While this is not a fun conversation to have, and you may get pushback from your parents to have it, remind them that no one wants to have this conversation, but it is one that needs to happen. It is a challenging period after a loved one passes and consecutively trying to discover the answer to these essential financial and estate planning questions only makes it more difficult. We never know when someone will pass, and for that reason, it is never too early to plan.
This article contains general advice. We are not attorneys and are not giving legal advice. Always review your plans with your estate planning attorney.
*You can read more about digital assets in our previous blog post.
Dear Linda, I am a widow and want to gift some of the individual, concentrated stock in my brokerage account to my only child, my adult son. I am tired of managing the stock and feeling like I need to stay on top of the earnings reports, news, etc. I would rather gift it to him and have the rest of my portfolio in low-cost, diversified positions. The stock has a very low basis and will incur a large amount of long-term capital gains upon selling. What are your thoughts? Sincerely, Generous Mom
Dear Generous Mom,
Here are a couple options:
Option 1 - Gift the asset: If your son were to receive the stock as a gift, he would also receive your cost basis (purchase price plus other costs like commissions and fees). Therefore, when he goes to sell it, he will also owe a large amount of capital gains. This would meet your objective of getting rid of the concentrated position, which you presumably don't need to fund your spending needs, but it may not be the most tax-efficient strategy.
Option 2 - Bequeath the asset: If your son were to inherit the stock upon your passing, he would receive a step-up in basis. That means the cost basis of the asset would equal the fair market value at the date of your death. In other words, if he waits and inherits the stock, he can turn around and sell it upon your passing with minimal, if any, taxes due and invest the proceeds in a diversified portfolio.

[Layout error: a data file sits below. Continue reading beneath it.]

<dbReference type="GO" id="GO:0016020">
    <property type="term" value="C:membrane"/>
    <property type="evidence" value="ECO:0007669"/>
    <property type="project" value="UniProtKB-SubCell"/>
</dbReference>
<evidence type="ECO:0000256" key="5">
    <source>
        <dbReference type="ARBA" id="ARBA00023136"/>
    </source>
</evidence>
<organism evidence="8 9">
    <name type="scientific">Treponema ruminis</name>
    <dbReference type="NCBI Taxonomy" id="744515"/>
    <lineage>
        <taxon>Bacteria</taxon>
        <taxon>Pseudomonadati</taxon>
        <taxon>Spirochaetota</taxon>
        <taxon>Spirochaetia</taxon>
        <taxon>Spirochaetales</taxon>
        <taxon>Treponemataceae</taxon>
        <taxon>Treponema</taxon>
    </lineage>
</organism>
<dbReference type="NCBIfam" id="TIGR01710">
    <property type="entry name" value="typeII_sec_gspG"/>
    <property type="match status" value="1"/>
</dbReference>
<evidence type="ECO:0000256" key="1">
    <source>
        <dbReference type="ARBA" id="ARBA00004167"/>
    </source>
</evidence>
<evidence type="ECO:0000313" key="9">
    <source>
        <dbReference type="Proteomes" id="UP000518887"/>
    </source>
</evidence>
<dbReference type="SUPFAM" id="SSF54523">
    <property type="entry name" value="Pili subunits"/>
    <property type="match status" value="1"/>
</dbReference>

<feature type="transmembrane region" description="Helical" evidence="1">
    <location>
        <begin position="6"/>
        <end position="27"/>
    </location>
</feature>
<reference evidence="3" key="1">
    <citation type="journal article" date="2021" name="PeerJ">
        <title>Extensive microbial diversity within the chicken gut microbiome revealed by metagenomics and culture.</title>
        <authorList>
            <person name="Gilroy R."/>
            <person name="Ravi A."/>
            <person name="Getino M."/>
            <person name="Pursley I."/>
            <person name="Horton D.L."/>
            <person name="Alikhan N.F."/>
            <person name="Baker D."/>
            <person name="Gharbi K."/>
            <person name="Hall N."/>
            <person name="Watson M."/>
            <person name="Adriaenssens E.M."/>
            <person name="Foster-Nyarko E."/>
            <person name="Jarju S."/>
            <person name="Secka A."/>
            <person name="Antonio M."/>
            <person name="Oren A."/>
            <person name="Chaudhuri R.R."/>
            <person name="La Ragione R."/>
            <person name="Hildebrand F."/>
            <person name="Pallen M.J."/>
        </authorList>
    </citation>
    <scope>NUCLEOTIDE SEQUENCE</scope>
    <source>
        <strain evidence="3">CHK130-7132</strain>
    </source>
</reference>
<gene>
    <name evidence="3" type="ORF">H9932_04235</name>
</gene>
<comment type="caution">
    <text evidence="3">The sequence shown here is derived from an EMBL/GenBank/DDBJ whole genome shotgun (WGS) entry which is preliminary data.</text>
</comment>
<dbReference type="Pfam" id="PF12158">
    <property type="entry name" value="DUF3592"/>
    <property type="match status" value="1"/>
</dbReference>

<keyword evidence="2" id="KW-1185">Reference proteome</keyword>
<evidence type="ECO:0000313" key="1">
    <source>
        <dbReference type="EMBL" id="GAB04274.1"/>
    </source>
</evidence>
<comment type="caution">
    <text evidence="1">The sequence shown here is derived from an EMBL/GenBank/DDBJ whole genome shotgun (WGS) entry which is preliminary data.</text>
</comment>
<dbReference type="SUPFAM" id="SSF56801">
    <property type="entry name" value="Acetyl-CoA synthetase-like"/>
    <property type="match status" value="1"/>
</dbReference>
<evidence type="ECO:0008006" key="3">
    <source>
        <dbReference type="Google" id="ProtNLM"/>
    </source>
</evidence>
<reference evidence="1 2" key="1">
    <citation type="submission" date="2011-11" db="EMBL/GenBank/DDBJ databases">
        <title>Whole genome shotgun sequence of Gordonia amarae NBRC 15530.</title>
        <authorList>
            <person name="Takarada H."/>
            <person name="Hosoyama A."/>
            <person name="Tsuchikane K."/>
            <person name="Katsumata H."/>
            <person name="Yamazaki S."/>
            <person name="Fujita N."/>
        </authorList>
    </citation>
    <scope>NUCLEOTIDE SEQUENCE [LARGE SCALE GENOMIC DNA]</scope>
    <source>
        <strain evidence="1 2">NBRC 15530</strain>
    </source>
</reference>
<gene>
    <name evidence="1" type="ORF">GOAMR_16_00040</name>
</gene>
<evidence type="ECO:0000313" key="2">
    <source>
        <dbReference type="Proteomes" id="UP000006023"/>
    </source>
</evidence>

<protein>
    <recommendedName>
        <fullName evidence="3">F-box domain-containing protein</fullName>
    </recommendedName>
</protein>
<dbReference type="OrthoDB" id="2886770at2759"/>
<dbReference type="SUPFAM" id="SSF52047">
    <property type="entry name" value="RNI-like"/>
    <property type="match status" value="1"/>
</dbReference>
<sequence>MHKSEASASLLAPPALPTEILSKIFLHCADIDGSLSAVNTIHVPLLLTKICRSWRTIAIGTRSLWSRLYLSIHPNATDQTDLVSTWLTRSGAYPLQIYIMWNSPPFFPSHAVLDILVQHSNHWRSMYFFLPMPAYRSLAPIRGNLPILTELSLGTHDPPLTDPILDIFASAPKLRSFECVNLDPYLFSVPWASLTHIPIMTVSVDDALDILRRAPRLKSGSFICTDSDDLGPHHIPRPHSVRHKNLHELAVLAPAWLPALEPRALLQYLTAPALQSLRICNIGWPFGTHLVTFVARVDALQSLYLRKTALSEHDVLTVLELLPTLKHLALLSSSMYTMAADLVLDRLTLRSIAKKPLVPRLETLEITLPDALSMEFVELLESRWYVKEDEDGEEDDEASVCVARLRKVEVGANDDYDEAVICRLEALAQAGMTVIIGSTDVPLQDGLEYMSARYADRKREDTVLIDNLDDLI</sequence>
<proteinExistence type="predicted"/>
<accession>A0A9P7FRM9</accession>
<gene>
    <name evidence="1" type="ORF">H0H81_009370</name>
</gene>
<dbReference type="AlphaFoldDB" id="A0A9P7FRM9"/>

Conduct a thorough analysis of option 1 & 2 with your financial and tax advisor to confirm which strategy makes the most sense given you and your son's ages, health situation, tax rates, the stock value and the unrealized gain. You should also include an estate planning attorney in the discussion to see if there are any estate or gift tax issues. For example, there is an annual, per recipient gifting limit ($15K for individuals in 2018) and an estate tax exemption ($11.2M for individuals in 2018).
If you decide Option 2 is the best choice, speak with your financial planner about other ways to help reduce your concentration in the stock. Here are some examples:
1) Stop re-investing interest and dividends so you do not further the concentration issue.
2) Consider donating some of the highly appreciated stock instead of cash. The potential charitable deduction would be equal to the fair market value of the stock and an IRS qualified charity can sell the asset without having to pay tax on the gain.
3) Harvest losses elsewhere in your portfolio to offset the capital gains realized when selling some of the highly appreciated stock.
Have a question that relates to financial or tax planning? Ask Linda.
Dear Linda, My father was recently diagnosed with a serious progressive illness. After the initial shock, my siblings and I feel this is a good time to make sure his finances are in order, particularly with regards to estate planning. What do you recommend?
Have your father meet with an estate planning attorney licensed in his state. This type of lawyer specializes in making sure a client's wishes, with regards to one's finances, are met in the event of a disability or death. The attorney will prepare some, or all, of the following:
- Living Will - This names someone to act on his behalf if he can no longer make his own medical decisions. - Durable Power of Attorney Financial - This names someone to manage his finances if he can no longer do it on his own due to a disability. - Will - This document outlines how he wants to distribute his assets upon his death. - Living Trust - This is a separate legal entity that can ensure assets do not pass through probate.
Other things you can do:
- Help your father inventory his assets and debts to make sure they are titled properly. - Have him generate the beneficiary designations on all life insurance and retirement accounts to confirm the named beneficiary is accurate.
A client shared this interesting article & video recently. It is the story of a man whose mother passed away. Subsequently, he spent 20 hours trying to locate her various online accounts to appropriately shut them down or to gain access to her online assets, such as airline miles. Many of us have a plan for our traditional assets in the event of our passing. What about digital assets? We tend to disregard or forget about these. Examples of digital assets include emails, texts, airline miles, music files, and photos. Ideally, these accounts should be closed after someone passes to prevent the chance the deceased might become a victim of identity theft. Anything of value should be distributed according to the deceased owner's wishes.